How Social Media Can Impact Drug or Alcohol Addiction

girl using social media on phone

In the United States, 90 percent of people use social media actively. Due to this, social media has a huge impact on our lives, spreading information and generating visibility around social, environmental, ethical and political views. 

One of the ways that social media affects us is by desensitizing and promoting the use of drugs and alcohol. When you’re active on social media and already struggling with mental health or substance use problems, it’s easy to become influenced by other people and justify your use. 

At Recovery Cove, we know the impact that social media can have on addiction and recovery. We also know that with the right support, recovery is possible. Let's learn more about social media, its impact on addiction and what you can do to protect yourself. 

How Social Media Can Promote Substance Use 

What people post on social media can have a major impact on how you view drugs and alcohol. For instance, a mom who posts herself drinking a glass of wine to get through her days can make drinking seem like a normal way to cope. Or friends going out to clubs and bars can send the message that fun = drugs and alcohol. 

Not only might you see friends, celebrities, influencers and others posting pictures of their alcohol use, but they probably also seem to be living their best lives. Fancy cocktails, exclusive nightclubs, traveling and late nights can quickly appear to be the ingredients needed for engaging posts - and a ‘happy’ life. 

After enough exposure to these types of posts, it’s normal to crave the same experiences and good times that others are having. However, the trouble is that you may feel like you need substances and a fast-paced lifestyle to enjoy good experiences. You may even start emulating these behaviors in the hope of getting the same fulfillment.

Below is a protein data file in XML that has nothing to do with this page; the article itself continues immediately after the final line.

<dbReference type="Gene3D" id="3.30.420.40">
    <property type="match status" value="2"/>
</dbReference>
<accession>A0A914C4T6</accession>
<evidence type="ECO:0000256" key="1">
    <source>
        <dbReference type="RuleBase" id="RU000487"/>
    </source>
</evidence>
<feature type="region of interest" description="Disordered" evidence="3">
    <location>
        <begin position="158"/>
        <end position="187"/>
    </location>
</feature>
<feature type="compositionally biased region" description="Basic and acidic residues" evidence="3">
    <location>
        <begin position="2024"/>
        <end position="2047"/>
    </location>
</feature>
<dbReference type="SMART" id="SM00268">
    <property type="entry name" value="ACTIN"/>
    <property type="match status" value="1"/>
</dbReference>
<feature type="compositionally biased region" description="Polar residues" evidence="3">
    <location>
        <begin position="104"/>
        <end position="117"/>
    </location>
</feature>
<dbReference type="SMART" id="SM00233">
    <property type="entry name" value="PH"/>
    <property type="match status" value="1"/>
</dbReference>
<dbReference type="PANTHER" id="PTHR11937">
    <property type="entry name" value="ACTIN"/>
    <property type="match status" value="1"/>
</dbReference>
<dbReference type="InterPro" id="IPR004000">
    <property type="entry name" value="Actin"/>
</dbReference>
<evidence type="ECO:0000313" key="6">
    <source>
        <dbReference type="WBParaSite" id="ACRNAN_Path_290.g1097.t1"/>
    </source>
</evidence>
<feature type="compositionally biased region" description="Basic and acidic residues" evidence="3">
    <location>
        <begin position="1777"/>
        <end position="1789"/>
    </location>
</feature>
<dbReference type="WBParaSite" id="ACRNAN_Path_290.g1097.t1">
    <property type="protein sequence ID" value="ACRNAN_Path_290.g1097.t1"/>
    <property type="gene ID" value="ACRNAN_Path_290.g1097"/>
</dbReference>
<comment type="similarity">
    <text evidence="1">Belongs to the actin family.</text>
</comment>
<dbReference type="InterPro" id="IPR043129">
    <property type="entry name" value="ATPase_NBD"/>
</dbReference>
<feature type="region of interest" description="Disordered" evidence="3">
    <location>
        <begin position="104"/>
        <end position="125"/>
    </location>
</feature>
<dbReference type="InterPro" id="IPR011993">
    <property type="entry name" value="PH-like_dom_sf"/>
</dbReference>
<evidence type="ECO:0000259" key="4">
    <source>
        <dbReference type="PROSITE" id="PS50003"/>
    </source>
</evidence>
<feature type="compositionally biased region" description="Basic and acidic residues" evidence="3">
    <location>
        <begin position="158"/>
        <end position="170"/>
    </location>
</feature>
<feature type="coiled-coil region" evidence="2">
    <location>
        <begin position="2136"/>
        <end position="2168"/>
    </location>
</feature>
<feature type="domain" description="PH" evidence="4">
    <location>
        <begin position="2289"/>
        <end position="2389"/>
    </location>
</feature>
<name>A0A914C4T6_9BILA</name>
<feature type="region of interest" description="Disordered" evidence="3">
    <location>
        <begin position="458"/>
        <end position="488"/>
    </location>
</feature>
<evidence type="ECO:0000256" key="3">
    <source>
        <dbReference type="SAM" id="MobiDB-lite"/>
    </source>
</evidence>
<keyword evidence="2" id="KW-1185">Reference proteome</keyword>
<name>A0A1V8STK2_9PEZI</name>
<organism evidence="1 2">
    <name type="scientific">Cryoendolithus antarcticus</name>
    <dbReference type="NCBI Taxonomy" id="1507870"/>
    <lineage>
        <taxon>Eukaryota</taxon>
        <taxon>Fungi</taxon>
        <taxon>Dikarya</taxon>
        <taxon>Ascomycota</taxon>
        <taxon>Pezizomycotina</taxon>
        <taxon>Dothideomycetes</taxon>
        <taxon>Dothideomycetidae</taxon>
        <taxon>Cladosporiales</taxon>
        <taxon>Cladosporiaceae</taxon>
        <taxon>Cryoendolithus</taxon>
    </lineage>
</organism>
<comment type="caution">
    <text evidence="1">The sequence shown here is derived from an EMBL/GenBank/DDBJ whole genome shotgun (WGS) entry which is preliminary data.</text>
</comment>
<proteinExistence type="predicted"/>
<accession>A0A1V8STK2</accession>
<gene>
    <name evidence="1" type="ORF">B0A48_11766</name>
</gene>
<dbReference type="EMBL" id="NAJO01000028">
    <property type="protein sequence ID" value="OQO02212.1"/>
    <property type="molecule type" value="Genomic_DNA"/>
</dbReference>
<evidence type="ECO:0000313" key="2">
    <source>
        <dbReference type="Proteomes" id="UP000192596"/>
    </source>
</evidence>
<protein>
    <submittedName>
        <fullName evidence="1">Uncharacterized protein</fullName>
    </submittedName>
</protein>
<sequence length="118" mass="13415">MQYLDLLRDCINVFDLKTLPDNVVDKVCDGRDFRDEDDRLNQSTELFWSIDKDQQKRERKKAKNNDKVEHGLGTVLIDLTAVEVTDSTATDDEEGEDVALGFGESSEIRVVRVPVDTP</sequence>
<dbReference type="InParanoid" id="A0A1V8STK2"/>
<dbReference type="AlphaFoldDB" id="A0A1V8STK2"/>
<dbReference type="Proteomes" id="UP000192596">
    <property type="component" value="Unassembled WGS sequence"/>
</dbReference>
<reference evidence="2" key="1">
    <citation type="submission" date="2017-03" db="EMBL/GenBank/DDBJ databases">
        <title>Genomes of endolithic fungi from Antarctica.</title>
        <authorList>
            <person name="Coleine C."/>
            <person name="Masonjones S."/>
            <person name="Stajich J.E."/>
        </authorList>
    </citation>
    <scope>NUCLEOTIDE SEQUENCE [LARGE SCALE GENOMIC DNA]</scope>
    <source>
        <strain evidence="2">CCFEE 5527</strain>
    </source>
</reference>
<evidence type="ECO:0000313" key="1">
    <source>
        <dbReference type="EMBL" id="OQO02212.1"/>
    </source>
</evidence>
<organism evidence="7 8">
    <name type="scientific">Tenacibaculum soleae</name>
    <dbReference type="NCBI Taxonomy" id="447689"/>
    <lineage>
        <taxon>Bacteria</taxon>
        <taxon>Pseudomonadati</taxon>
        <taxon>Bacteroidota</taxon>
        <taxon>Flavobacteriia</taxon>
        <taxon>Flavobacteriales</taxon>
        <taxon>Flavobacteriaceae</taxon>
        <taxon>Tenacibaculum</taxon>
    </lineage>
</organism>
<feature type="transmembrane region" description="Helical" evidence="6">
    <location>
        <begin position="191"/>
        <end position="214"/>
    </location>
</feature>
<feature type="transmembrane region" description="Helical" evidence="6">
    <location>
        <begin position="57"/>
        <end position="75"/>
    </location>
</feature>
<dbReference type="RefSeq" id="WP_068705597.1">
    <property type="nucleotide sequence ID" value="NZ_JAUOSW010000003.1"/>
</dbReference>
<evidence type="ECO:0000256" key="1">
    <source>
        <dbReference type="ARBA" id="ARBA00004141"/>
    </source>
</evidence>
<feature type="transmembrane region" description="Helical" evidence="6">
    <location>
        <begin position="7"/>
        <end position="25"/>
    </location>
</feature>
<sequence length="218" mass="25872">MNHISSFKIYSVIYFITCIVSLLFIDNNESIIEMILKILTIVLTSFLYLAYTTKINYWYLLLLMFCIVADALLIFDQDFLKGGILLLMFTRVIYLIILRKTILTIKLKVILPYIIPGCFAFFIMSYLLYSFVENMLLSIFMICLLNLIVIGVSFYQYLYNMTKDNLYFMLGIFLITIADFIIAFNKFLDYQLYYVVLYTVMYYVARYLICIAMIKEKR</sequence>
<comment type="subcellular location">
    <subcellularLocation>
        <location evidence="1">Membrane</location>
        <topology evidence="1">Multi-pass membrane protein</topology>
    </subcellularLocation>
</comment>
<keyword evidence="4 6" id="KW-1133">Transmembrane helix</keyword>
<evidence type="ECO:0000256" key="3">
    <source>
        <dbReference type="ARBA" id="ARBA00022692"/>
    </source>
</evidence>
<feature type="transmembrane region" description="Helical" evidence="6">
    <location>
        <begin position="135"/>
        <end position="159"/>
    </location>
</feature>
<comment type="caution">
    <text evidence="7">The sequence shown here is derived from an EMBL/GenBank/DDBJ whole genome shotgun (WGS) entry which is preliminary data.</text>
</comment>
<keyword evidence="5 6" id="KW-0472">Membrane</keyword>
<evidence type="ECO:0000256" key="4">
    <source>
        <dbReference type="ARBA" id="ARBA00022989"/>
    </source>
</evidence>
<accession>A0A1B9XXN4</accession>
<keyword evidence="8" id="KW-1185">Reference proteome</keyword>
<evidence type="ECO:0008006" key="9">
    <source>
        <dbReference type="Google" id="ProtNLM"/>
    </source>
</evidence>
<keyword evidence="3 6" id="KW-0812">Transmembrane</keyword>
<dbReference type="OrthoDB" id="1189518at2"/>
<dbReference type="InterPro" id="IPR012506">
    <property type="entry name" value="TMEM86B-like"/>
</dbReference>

It’s important to remember that what people post online is often very different from their real lives. Most people post highly curated versions of their lives. You do not see the damage from their substance use, or the deeper emotional reasons for why they’re using substances in the first place. 

The Link Between Social Media and Mental Health 

Not only can social media influence your view on drugs and alcohol, but also it has addictive properties of its own. Social media triggers the brain’s reward system to release dopamine, the feel-good chemical in the brain. By doing so, it’s possible to become physically and psychologically dependent on it. This is why some people actually feel anxious when they haven’t checked their news feed. 

Furthermore, when you’re constantly bombarded by photos and videos of others seemingly living their best lives, it can trigger depression and make you feel unsatisfied with your life. This can also make it more difficult to cope with your problems. And, when you start feeling these ways, it’s easier to turn to substances to ease negative emotions. 

Common problems associated with social media use are: 

  • Depression
  • Anxiety